My wonderful friend.

Oliver has grown from a beautiful little boy into a beautiful young man.

He is so much of you. 

He is so much you can be proud of.

And I know that all you taught him, all you instilled in him, will stay with him and guide him on.

You and I talked about him.

We will all be there for him.

I promise.

I will never know how much of the presence of those of us who came to visit you, you were aware of in the last few days.

I hope  you know how loved you are.

You are with the infinite now.

You are the infinite now.

Your energy is now with the stars.

You are a star.


And I know you haven’t really left us –

you’ve just gone to another place.


My friend.

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The visit


I am, as ever, so grateful to have so many good people around me.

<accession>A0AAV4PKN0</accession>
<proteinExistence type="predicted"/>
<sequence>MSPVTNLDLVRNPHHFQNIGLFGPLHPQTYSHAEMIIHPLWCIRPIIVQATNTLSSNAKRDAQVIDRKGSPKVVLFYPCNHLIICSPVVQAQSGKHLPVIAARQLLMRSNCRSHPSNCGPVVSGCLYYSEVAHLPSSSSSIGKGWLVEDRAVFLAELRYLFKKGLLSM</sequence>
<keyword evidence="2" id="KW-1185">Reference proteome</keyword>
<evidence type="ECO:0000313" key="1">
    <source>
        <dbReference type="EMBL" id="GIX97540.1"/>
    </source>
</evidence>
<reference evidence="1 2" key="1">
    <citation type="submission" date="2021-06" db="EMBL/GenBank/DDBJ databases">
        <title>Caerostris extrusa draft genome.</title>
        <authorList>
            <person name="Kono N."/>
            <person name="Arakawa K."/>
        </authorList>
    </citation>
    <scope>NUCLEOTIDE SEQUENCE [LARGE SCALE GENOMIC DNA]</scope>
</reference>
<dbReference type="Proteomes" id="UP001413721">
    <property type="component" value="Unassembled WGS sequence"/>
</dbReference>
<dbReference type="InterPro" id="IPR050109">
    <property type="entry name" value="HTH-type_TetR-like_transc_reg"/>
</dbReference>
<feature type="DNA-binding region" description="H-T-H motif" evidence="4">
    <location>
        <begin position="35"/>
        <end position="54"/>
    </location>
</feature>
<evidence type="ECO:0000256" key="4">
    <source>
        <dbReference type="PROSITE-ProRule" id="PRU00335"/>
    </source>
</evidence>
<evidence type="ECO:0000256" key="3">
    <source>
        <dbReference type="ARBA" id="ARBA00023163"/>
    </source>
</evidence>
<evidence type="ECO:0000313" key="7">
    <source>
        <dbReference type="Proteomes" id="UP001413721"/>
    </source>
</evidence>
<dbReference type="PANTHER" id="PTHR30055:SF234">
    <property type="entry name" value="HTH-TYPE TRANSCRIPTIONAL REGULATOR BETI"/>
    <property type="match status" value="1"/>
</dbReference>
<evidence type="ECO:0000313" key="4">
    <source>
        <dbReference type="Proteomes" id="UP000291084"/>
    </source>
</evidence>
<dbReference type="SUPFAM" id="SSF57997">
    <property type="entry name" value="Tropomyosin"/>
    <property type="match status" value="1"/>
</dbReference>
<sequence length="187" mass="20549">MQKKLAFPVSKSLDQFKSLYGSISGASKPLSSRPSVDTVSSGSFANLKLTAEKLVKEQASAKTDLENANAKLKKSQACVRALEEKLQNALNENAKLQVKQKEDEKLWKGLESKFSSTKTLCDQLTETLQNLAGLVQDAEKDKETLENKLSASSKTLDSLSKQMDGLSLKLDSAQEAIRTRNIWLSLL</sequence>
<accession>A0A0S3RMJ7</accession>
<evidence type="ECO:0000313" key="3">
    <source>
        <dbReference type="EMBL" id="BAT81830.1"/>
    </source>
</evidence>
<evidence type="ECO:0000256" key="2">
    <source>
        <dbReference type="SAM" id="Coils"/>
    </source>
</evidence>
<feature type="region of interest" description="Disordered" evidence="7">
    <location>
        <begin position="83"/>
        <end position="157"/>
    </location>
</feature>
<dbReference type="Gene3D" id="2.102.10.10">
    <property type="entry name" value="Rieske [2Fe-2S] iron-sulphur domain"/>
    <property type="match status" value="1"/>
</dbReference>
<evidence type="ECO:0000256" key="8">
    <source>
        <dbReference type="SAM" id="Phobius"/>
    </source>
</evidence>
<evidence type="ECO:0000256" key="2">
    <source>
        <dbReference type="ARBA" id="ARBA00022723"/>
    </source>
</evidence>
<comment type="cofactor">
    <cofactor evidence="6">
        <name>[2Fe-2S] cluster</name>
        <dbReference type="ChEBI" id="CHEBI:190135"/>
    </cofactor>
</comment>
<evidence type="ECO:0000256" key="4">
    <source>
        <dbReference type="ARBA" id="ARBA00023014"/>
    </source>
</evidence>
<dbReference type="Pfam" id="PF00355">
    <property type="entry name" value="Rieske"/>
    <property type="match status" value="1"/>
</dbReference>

Some of you know of one particular friend whose love and friendship I am privileged to have, whose battle with illness has been on-going and whose strength I have always been in awe of. 

Yesterday was a difficult day of realization and acceptance.

My thoughts are fragmented at the moment, but here are some of them, jotted on my phone variously yesterday –

The visit.

On my way to see my friend.

It’s Sunday morning.

My heart hangs heavy as motorway miles swallow the distance between the fuzzy warmth of waking and the place I am about to arrive at.

A couple of narrow roads, a sudden chorus of birdsong and a discreet sign. 

In the car park, cars have been parked with large gaps left between them. 

Perhaps fellow travelers on the long road of good-byes recognize the importance of those ‘keep your distance’ markings.